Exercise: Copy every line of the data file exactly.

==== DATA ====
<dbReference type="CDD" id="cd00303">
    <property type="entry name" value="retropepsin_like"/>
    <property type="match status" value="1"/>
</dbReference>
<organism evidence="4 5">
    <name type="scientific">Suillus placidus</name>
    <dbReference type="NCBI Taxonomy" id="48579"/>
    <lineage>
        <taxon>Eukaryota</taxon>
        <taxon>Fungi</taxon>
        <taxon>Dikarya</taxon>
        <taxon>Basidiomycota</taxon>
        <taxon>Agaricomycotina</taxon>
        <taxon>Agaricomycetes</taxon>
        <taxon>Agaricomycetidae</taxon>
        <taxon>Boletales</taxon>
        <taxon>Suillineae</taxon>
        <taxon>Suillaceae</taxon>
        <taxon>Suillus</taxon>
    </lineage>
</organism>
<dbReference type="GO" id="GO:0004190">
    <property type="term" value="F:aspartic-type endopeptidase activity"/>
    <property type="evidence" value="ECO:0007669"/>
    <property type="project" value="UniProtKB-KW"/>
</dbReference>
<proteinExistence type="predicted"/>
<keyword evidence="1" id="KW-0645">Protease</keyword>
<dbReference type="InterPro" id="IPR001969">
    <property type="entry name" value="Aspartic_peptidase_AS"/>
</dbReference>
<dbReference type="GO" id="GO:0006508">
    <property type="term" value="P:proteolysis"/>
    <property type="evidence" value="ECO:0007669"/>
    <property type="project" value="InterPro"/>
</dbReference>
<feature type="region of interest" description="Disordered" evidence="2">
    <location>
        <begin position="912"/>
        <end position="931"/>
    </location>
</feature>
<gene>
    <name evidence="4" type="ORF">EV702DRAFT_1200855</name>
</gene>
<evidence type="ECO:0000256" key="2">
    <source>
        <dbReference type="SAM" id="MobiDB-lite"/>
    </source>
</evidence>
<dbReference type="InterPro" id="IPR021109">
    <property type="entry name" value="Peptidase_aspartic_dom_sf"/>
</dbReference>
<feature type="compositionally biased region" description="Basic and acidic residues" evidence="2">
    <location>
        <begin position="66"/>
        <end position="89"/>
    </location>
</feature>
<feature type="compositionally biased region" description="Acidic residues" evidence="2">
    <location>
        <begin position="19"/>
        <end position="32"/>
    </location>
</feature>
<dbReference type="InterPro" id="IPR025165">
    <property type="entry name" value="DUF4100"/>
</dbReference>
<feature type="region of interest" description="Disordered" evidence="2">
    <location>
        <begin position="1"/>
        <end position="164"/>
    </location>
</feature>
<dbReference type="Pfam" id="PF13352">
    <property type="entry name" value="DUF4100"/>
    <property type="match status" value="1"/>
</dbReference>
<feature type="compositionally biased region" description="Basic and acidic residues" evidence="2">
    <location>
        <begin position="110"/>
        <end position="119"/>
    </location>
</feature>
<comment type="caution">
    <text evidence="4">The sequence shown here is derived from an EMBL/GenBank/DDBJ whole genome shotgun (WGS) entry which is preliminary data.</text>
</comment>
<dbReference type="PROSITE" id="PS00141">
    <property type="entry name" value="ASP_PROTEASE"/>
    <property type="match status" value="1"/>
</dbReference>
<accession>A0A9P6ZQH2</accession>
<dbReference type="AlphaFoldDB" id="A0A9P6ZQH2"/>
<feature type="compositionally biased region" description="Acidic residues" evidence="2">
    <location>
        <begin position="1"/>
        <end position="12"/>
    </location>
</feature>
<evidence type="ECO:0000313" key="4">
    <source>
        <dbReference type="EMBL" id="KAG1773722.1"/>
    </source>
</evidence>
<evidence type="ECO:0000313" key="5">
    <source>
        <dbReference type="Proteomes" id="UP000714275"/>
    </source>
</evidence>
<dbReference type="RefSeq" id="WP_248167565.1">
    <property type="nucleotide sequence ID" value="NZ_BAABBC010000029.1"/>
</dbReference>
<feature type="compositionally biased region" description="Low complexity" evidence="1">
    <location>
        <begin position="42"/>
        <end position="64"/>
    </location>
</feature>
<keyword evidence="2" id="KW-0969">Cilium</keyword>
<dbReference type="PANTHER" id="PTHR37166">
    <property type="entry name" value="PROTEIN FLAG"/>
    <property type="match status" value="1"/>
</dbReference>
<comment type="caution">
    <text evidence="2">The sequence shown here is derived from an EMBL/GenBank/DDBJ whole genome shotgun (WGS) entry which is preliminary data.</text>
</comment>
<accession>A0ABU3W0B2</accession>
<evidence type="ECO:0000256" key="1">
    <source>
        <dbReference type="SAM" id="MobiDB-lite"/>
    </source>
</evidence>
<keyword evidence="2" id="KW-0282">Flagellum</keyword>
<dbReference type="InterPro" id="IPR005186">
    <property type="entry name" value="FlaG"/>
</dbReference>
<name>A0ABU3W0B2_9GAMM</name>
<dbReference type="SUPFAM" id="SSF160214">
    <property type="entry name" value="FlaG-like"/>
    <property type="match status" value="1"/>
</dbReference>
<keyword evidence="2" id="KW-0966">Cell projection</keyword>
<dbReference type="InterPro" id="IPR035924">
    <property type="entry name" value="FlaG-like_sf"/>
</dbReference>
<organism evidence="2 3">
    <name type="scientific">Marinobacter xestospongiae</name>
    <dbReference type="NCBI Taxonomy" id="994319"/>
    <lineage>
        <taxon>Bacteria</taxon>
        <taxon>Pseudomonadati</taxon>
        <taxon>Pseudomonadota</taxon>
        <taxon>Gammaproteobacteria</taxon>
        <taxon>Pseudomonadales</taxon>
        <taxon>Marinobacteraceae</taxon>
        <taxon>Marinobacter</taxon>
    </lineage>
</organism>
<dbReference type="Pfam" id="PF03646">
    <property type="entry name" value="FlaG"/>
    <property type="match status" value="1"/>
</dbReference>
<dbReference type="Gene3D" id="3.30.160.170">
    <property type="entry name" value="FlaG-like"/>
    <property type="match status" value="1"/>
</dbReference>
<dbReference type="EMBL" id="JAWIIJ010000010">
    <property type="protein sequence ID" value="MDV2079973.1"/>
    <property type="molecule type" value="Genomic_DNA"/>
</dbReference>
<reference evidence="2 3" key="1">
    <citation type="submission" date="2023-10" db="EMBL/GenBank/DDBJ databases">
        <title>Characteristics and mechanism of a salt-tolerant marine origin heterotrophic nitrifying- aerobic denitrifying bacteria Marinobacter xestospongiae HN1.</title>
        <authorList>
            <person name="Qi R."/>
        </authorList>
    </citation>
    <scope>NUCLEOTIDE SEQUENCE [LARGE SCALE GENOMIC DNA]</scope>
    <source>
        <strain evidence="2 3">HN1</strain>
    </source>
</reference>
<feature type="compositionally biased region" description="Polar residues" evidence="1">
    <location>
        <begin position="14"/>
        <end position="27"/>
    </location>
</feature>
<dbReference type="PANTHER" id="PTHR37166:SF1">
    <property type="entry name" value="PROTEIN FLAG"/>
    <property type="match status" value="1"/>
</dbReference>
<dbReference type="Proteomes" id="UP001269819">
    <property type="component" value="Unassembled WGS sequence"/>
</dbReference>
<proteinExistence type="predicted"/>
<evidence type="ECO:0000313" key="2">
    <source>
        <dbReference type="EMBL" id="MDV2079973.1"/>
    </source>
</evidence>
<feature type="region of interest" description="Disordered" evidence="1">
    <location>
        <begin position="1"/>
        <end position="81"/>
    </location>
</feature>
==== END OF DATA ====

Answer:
<dbReference type="CDD" id="cd00303">
    <property type="entry name" value="retropepsin_like"/>
    <property type="match status" value="1"/>
</dbReference>
<organism evidence="4 5">
    <name type="scientific">Suillus placidus</name>
    <dbReference type="NCBI Taxonomy" id="48579"/>
    <lineage>
        <taxon>Eukaryota</taxon>
        <taxon>Fungi</taxon>
        <taxon>Dikarya</taxon>
        <taxon>Basidiomycota</taxon>
        <taxon>Agaricomycotina</taxon>
        <taxon>Agaricomycetes</taxon>
        <taxon>Agaricomycetidae</taxon>
        <taxon>Boletales</taxon>
        <taxon>Suillineae</taxon>
        <taxon>Suillaceae</taxon>
        <taxon>Suillus</taxon>
    </lineage>
</organism>
<dbReference type="GO" id="GO:0004190">
    <property type="term" value="F:aspartic-type endopeptidase activity"/>
    <property type="evidence" value="ECO:0007669"/>
    <property type="project" value="UniProtKB-KW"/>
</dbReference>
<proteinExistence type="predicted"/>
<keyword evidence="1" id="KW-0645">Protease</keyword>
<dbReference type="InterPro" id="IPR001969">
    <property type="entry name" value="Aspartic_peptidase_AS"/>
</dbReference>
<dbReference type="GO" id="GO:0006508">
    <property type="term" value="P:proteolysis"/>
    <property type="evidence" value="ECO:0007669"/>
    <property type="project" value="InterPro"/>
</dbReference>
<feature type="region of interest" description="Disordered" evidence="2">
    <location>
        <begin position="912"/>
        <end position="931"/>
    </location>
</feature>
<gene>
    <name evidence="4" type="ORF">EV702DRAFT_1200855</name>
</gene>
<evidence type="ECO:0000256" key="2">
    <source>
        <dbReference type="SAM" id="MobiDB-lite"/>
    </source>
</evidence>
<dbReference type="InterPro" id="IPR021109">
    <property type="entry name" value="Peptidase_aspartic_dom_sf"/>
</dbReference>
<feature type="compositionally biased region" description="Basic and acidic residues" evidence="2">
    <location>
        <begin position="66"/>
        <end position="89"/>
    </location>
</feature>
<feature type="compositionally biased region" description="Acidic residues" evidence="2">
    <location>
        <begin position="19"/>
        <end position="32"/>
    </location>
</feature>
<dbReference type="InterPro" id="IPR025165">
    <property type="entry name" value="DUF4100"/>
</dbReference>
<feature type="region of interest" description="Disordered" evidence="2">
    <location>
        <begin position="1"/>
        <end position="164"/>
    </location>
</feature>
<dbReference type="Pfam" id="PF13352">
    <property type="entry name" value="DUF4100"/>
    <property type="match status" value="1"/>
</dbReference>
<feature type="compositionally biased region" description="Basic and acidic residues" evidence="2">
    <location>
        <begin position="110"/>
        <end position="119"/>
    </location>
</feature>
<comment type="caution">
    <text evidence="4">The sequence shown here is derived from an EMBL/GenBank/DDBJ whole genome shotgun (WGS) entry which is preliminary data.</text>
</comment>
<dbReference type="PROSITE" id="PS00141">
    <property type="entry name" value="ASP_PROTEASE"/>
    <property type="match status" value="1"/>
</dbReference>
<accession>A0A9P6ZQH2</accession>
<dbReference type="AlphaFoldDB" id="A0A9P6ZQH2"/>
<feature type="compositionally biased region" description="Acidic residues" evidence="2">
    <location>
        <begin position="1"/>
        <end position="12"/>
    </location>
</feature>
<evidence type="ECO:0000313" key="4">
    <source>
        <dbReference type="EMBL" id="KAG1773722.1"/>
    </source>
</evidence>
<evidence type="ECO:0000313" key="5">
    <source>
        <dbReference type="Proteomes" id="UP000714275"/>
    </source>
</evidence>
<dbReference type="RefSeq" id="WP_248167565.1">
    <property type="nucleotide sequence ID" value="NZ_BAABBC010000029.1"/>
</dbReference>
<feature type="compositionally biased region" description="Low complexity" evidence="1">
    <location>
        <begin position="42"/>
        <end position="64"/>
    </location>
</feature>
<keyword evidence="2" id="KW-0969">Cilium</keyword>
<dbReference type="PANTHER" id="PTHR37166">
    <property type="entry name" value="PROTEIN FLAG"/>
    <property type="match status" value="1"/>
</dbReference>
<comment type="caution">
    <text evidence="2">The sequence shown here is derived from an EMBL/GenBank/DDBJ whole genome shotgun (WGS) entry which is preliminary data.</text>
</comment>
<accession>A0ABU3W0B2</accession>
<evidence type="ECO:0000256" key="1">
    <source>
        <dbReference type="SAM" id="MobiDB-lite"/>
    </source>
</evidence>
<keyword evidence="2" id="KW-0282">Flagellum</keyword>
<dbReference type="InterPro" id="IPR005186">
    <property type="entry name" value="FlaG"/>
</dbReference>
<name>A0ABU3W0B2_9GAMM</name>
<dbReference type="SUPFAM" id="SSF160214">
    <property type="entry name" value="FlaG-like"/>
    <property type="match status" value="1"/>
</dbReference>
<keyword evidence="2" id="KW-0966">Cell projection</keyword>
<dbReference type="InterPro" id="IPR035924">
    <property type="entry name" value="FlaG-like_sf"/>
</dbReference>
<organism evidence="2 3">
    <name type="scientific">Marinobacter xestospongiae</name>
    <dbReference type="NCBI Taxonomy" id="994319"/>
    <lineage>
        <taxon>Bacteria</taxon>
        <taxon>Pseudomonadati</taxon>
        <taxon>Pseudomonadota</taxon>
        <taxon>Gammaproteobacteria</taxon>
        <taxon>Pseudomonadales</taxon>
        <taxon>Marinobacteraceae</taxon>
        <taxon>Marinobacter</taxon>
    </lineage>
</organism>
<dbReference type="Pfam" id="PF03646">
    <property type="entry name" value="FlaG"/>
    <property type="match status" value="1"/>
</dbReference>
<dbReference type="Gene3D" id="3.30.160.170">
    <property type="entry name" value="FlaG-like"/>
    <property type="match status" value="1"/>
</dbReference>
<dbReference type="EMBL" id="JAWIIJ010000010">
    <property type="protein sequence ID" value="MDV2079973.1"/>
    <property type="molecule type" value="Genomic_DNA"/>
</dbReference>
<reference evidence="2 3" key="1">
    <citation type="submission" date="2023-10" db="EMBL/GenBank/DDBJ databases">
        <title>Characteristics and mechanism of a salt-tolerant marine origin heterotrophic nitrifying- aerobic denitrifying bacteria Marinobacter xestospongiae HN1.</title>
        <authorList>
            <person name="Qi R."/>
        </authorList>
    </citation>
    <scope>NUCLEOTIDE SEQUENCE [LARGE SCALE GENOMIC DNA]</scope>
    <source>
        <strain evidence="2 3">HN1</strain>
    </source>
</reference>
<feature type="compositionally biased region" description="Polar residues" evidence="1">
    <location>
        <begin position="14"/>
        <end position="27"/>
    </location>
</feature>
<dbReference type="PANTHER" id="PTHR37166:SF1">
    <property type="entry name" value="PROTEIN FLAG"/>
    <property type="match status" value="1"/>
</dbReference>
<dbReference type="Proteomes" id="UP001269819">
    <property type="component" value="Unassembled WGS sequence"/>
</dbReference>
<proteinExistence type="predicted"/>
<evidence type="ECO:0000313" key="2">
    <source>
        <dbReference type="EMBL" id="MDV2079973.1"/>
    </source>
</evidence>
<feature type="region of interest" description="Disordered" evidence="1">
    <location>
        <begin position="1"/>
        <end position="81"/>
    </location>
</feature>